Head of King Nectanebo I or II

Illustration

Osama Shukir Muhammed Amin
by
published on 18 July 2016

This head was part of a statue which was placed in a temple. No inscription survives to identify the king, but stylistic details point to Nectanebo I or II, the principal kings of Egypt's last native Dynasty. The king's nose and protective cobra on his forehead was destroyed to curse him. Perhaps this vengeful act occurred when Egypt, after 60 years of independence, was reconquered by Persians (31st Dynasty). A new nose and cobra were later fitted in prepared slots. This may have happened soon after Alexander the Great had conquered the Persian Empire, under the early Ptolemies. To bolster their title to Egypt's throne, they restored, renewed, and imitated the monuments of the their predecessors. Originally the wings of the head-cloth displayed the usual horizontal pleats, but these were rubbed down, presumably when the statue was repaired. Many of the Ptolemies' own statues have stripeless head-clothes. 30th Dynasty, 380-343 BCE. Collected by Charles Townley, probably in Rome; origin in Egypt unknown. (The British Museum, London).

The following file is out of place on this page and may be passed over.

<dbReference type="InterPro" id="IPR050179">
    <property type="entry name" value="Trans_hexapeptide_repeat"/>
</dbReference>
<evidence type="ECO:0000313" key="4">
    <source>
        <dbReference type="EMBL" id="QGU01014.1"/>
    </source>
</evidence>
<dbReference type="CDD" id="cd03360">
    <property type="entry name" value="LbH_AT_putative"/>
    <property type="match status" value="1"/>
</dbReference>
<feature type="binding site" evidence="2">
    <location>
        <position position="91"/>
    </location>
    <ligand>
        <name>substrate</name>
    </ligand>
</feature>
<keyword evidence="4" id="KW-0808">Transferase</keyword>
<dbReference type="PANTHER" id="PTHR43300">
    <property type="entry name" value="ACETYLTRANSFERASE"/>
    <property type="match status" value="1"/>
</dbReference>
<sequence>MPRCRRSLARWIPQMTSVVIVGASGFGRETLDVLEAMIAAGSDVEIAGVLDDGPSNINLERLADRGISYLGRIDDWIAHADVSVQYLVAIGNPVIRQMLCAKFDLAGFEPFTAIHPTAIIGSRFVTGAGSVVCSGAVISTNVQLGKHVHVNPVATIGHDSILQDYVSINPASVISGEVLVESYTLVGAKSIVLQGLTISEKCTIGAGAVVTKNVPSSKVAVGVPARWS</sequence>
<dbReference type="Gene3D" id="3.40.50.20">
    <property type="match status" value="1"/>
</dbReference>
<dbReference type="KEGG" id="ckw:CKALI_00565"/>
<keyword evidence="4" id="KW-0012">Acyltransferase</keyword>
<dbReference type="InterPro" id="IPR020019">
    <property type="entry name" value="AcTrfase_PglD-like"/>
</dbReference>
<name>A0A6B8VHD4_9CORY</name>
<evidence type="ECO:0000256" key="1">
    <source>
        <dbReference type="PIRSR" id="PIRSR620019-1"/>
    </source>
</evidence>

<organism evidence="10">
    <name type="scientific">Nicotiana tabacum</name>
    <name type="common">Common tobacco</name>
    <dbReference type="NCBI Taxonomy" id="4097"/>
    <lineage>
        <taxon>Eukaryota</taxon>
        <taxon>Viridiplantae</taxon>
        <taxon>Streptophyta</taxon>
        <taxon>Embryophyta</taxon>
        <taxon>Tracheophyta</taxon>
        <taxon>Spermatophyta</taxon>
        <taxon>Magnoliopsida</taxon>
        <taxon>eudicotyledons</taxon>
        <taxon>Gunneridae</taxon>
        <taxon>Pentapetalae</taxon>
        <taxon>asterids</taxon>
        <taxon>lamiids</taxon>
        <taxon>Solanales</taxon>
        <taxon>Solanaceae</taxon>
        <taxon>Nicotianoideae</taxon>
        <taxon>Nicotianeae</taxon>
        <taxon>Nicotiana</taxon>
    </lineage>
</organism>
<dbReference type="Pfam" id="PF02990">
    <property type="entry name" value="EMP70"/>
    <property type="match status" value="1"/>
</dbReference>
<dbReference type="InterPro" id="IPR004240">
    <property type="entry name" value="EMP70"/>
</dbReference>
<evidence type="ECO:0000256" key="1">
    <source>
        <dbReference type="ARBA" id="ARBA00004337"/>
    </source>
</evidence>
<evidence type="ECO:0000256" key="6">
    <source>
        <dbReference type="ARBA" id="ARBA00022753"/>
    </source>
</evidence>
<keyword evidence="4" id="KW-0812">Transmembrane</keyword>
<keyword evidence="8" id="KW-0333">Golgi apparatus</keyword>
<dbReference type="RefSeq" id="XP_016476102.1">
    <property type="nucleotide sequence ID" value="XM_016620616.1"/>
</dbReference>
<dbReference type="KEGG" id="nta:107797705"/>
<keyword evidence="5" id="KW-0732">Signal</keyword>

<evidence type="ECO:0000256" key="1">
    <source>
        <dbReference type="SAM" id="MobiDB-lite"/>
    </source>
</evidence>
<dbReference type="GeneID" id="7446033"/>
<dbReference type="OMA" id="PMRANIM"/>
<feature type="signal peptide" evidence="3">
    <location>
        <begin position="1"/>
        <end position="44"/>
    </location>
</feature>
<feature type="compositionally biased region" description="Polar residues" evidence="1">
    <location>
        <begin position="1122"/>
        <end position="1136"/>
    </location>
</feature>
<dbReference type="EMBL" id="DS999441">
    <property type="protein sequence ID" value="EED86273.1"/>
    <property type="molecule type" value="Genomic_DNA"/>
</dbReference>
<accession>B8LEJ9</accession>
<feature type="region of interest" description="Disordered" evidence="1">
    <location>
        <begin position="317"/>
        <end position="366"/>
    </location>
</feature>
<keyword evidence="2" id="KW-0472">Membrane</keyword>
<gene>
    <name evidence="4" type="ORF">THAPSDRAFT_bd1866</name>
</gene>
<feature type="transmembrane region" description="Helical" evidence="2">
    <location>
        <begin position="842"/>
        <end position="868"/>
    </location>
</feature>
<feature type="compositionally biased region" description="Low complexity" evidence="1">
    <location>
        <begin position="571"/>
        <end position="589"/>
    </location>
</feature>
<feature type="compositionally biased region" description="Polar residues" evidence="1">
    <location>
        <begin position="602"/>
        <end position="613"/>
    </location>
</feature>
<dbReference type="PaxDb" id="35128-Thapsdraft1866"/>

About the Author

Osama Shukir Muhammed Amin
Associate Professor of Neurology and lover of the Cradle of Civilization, Mesopotamia. I'm very interested in Mesopotamian history and always try to take photos of archaeological sites and artifacts in museums, both in Iraq and around the world.

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